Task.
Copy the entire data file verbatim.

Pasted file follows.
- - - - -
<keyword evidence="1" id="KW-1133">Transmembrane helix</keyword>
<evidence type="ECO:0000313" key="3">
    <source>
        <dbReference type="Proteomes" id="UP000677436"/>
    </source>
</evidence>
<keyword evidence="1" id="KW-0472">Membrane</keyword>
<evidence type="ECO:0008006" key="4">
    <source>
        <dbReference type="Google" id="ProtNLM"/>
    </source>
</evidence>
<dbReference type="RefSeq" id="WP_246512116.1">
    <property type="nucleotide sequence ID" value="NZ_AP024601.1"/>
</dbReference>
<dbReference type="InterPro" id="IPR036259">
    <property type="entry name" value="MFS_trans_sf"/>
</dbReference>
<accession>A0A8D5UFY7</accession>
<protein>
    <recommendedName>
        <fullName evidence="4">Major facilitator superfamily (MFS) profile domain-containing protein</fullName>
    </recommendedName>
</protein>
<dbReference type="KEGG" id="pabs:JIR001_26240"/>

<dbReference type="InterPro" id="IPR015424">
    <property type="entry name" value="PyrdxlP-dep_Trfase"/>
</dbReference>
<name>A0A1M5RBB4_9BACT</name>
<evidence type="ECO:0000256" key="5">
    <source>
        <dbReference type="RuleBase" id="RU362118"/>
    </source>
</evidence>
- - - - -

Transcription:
<keyword evidence="1" id="KW-1133">Transmembrane helix</keyword>
<evidence type="ECO:0000313" key="3">
    <source>
        <dbReference type="Proteomes" id="UP000677436"/>
    </source>
</evidence>
<keyword evidence="1" id="KW-0472">Membrane</keyword>
<evidence type="ECO:0008006" key="4">
    <source>
        <dbReference type="Google" id="ProtNLM"/>
    </source>
</evidence>
<dbReference type="RefSeq" id="WP_246512116.1">
    <property type="nucleotide sequence ID" value="NZ_AP024601.1"/>
</dbReference>
<dbReference type="InterPro" id="IPR036259">
    <property type="entry name" value="MFS_trans_sf"/>
</dbReference>
<accession>A0A8D5UFY7</accession>
<protein>
    <recommendedName>
        <fullName evidence="4">Major facilitator superfamily (MFS) profile domain-containing protein</fullName>
    </recommendedName>
</protein>
<dbReference type="KEGG" id="pabs:JIR001_26240"/>

<dbReference type="InterPro" id="IPR015424">
    <property type="entry name" value="PyrdxlP-dep_Trfase"/>
</dbReference>
<name>A0A1M5RBB4_9BACT</name>
<evidence type="ECO:0000256" key="5">
    <source>
        <dbReference type="RuleBase" id="RU362118"/>
    </source>
</evidence>